The Costs Concordia (951 foot ship) as we all know now was doing a “sail by” cruise of the island of Giglio near the coast of Tuscany when it ran into a rock…one that by the way was on the navigational charts. Captain Francesco Schettino took the ship off of its pre-programed navigational computer system, to navigate by visual sight, in the dark. At 9:40pm it struck a rock when the ship was a mere 1000 feet from shore. Oh my!
Tens minutes after the collision the lights on board failed. The captain announced that there was an electrical problem but all was under control. The next communication was one hour after the collision, when the captain gave the abandon ship order. The evacuation was chaotic. The muster drills had not yet been done. Staff were ill prepared and guests did not know what to do. 32 people died, 2 remain missing and are assumed dead.
What happened to that classic naval rule, the captain goes down with the ship? There are modern Merchant Marine laws in the United States and many other countries in regards to passenger ships. These laws requires the captain to render assistance to every single person trying to get off that ship, and also identify those people who may have been killed in the incident. In this accident, the captain was nowhere to be found.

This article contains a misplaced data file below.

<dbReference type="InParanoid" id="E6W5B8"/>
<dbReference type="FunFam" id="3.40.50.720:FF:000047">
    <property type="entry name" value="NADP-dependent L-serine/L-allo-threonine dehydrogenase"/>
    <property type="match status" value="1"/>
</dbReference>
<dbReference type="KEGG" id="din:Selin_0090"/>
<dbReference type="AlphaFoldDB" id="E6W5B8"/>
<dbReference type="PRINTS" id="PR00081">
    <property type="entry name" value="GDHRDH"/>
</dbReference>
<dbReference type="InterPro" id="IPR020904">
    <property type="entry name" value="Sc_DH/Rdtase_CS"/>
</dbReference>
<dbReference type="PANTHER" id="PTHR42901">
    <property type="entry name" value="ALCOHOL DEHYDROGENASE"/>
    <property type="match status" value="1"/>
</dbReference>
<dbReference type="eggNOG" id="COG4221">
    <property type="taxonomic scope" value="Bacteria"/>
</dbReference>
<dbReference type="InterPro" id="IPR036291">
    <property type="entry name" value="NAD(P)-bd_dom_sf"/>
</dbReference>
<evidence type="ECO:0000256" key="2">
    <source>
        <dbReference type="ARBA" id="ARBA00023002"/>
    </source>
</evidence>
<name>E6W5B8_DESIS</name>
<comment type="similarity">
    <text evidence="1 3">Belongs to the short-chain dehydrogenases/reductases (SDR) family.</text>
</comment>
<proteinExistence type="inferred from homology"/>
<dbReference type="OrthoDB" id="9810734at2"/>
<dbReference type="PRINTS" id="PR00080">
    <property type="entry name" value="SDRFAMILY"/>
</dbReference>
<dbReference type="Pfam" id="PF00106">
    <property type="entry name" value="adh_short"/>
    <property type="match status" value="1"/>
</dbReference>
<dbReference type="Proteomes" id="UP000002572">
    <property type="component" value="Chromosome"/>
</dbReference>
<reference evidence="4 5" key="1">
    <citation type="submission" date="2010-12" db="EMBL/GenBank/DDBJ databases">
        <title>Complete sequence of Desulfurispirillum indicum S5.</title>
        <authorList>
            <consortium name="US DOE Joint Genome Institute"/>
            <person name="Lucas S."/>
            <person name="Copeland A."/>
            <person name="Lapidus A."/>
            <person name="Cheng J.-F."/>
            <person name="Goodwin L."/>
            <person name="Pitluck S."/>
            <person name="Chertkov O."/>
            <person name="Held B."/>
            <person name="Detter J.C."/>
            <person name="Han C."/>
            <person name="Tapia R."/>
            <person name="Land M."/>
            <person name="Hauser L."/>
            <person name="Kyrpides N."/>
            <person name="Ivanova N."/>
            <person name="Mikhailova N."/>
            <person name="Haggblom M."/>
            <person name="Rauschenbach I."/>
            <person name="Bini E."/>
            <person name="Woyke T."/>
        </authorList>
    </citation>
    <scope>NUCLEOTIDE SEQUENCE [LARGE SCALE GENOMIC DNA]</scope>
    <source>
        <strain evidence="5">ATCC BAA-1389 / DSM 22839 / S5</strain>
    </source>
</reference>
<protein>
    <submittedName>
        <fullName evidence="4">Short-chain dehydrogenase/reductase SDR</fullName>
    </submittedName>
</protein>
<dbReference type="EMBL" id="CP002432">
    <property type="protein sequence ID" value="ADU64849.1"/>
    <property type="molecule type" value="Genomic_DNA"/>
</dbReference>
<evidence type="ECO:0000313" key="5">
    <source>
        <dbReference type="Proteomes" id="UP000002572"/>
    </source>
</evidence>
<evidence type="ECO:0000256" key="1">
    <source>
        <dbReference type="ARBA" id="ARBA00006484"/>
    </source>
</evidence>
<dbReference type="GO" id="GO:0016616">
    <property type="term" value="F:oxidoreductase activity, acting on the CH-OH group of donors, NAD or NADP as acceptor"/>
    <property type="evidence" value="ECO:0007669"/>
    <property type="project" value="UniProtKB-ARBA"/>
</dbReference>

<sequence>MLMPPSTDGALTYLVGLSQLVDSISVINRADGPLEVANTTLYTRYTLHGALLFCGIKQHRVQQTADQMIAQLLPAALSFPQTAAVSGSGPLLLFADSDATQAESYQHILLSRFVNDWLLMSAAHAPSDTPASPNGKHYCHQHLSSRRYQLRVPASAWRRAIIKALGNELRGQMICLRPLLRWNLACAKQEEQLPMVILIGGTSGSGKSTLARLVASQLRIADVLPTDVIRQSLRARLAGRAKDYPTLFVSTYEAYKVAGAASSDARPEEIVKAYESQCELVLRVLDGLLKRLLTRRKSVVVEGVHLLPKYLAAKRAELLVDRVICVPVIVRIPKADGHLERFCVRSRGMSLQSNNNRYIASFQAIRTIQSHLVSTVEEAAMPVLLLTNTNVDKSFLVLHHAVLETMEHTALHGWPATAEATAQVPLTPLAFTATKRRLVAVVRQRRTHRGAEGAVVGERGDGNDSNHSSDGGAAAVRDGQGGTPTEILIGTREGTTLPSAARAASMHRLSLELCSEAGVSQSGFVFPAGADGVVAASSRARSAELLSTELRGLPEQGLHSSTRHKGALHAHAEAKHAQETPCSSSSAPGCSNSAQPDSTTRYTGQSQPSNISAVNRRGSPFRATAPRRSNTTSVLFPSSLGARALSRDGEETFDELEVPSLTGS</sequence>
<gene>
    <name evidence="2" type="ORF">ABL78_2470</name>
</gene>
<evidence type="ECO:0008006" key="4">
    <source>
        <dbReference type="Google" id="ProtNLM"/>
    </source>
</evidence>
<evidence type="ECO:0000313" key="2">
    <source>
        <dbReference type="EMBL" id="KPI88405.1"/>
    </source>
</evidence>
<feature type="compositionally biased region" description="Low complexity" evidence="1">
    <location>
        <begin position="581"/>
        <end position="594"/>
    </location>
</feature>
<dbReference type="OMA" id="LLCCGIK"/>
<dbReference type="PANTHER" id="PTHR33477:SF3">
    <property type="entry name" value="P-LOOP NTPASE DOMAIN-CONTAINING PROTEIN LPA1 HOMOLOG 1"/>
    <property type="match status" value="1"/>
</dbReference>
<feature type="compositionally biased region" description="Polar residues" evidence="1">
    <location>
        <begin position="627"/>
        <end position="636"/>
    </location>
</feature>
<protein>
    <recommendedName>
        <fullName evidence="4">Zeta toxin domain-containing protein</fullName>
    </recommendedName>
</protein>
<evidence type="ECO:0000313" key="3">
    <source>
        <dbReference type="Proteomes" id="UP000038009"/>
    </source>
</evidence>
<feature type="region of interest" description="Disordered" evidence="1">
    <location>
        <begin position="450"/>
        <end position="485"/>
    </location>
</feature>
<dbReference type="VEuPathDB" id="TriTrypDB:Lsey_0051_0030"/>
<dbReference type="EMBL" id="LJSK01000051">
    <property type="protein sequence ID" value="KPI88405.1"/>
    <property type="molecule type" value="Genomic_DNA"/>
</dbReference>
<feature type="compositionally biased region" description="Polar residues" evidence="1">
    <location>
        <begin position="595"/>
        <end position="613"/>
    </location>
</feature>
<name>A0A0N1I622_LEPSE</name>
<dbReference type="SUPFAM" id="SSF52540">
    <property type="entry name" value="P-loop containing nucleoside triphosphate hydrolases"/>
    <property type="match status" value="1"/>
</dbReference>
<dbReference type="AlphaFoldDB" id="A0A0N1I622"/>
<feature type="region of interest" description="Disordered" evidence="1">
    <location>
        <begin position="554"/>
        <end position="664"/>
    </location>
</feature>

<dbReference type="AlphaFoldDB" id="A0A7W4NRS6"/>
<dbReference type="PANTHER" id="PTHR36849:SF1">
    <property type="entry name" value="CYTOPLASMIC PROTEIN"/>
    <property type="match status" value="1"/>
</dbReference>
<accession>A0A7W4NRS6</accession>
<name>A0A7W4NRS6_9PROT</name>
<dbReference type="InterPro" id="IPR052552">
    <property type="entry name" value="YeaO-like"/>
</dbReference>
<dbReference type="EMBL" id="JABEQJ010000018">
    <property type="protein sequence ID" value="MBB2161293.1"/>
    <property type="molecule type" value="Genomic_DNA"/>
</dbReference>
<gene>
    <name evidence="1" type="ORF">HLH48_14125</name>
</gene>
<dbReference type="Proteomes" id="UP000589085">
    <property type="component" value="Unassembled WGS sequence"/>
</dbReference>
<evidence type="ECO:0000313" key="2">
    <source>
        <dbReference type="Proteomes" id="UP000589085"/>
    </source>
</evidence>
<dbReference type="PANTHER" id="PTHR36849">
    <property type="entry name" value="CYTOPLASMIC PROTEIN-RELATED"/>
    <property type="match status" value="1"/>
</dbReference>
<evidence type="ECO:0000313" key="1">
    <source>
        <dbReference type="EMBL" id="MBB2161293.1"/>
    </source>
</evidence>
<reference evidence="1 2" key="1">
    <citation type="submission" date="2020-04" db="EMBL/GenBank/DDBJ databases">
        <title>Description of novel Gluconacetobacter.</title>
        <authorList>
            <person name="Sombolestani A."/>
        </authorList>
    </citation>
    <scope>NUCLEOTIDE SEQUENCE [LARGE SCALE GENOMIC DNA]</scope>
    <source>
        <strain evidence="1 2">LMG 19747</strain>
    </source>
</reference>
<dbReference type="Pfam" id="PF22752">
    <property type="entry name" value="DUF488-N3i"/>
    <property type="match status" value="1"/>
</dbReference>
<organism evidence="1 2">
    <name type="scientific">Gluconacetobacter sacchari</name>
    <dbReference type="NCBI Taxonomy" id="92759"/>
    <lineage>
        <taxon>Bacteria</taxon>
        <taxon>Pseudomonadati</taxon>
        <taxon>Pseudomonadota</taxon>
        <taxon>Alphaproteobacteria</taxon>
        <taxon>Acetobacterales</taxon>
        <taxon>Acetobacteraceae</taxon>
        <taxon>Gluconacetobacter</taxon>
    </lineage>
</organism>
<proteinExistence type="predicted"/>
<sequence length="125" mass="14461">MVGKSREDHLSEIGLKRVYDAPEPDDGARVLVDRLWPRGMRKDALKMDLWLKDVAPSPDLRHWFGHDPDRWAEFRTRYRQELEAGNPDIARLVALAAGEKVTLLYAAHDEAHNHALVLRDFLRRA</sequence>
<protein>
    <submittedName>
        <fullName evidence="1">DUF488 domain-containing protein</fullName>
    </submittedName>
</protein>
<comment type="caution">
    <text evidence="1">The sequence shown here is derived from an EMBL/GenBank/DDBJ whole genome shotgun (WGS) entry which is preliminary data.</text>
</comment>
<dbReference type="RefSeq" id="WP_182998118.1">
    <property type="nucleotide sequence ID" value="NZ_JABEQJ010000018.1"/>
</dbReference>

An excellent NOVA program has just been released that explores the question, Why Ships Sink. http://www.pbs.org/wgbh/nova/tech/why-ships-sink.html The program describes the physical mechanics of modern cruise ships and the crisis management aspects of managing an emergency aboard a ship. Be aware however, you might not want to go sailing for a while after watching this!
Over the next week, we will peel back some of the crisis management lessons learned.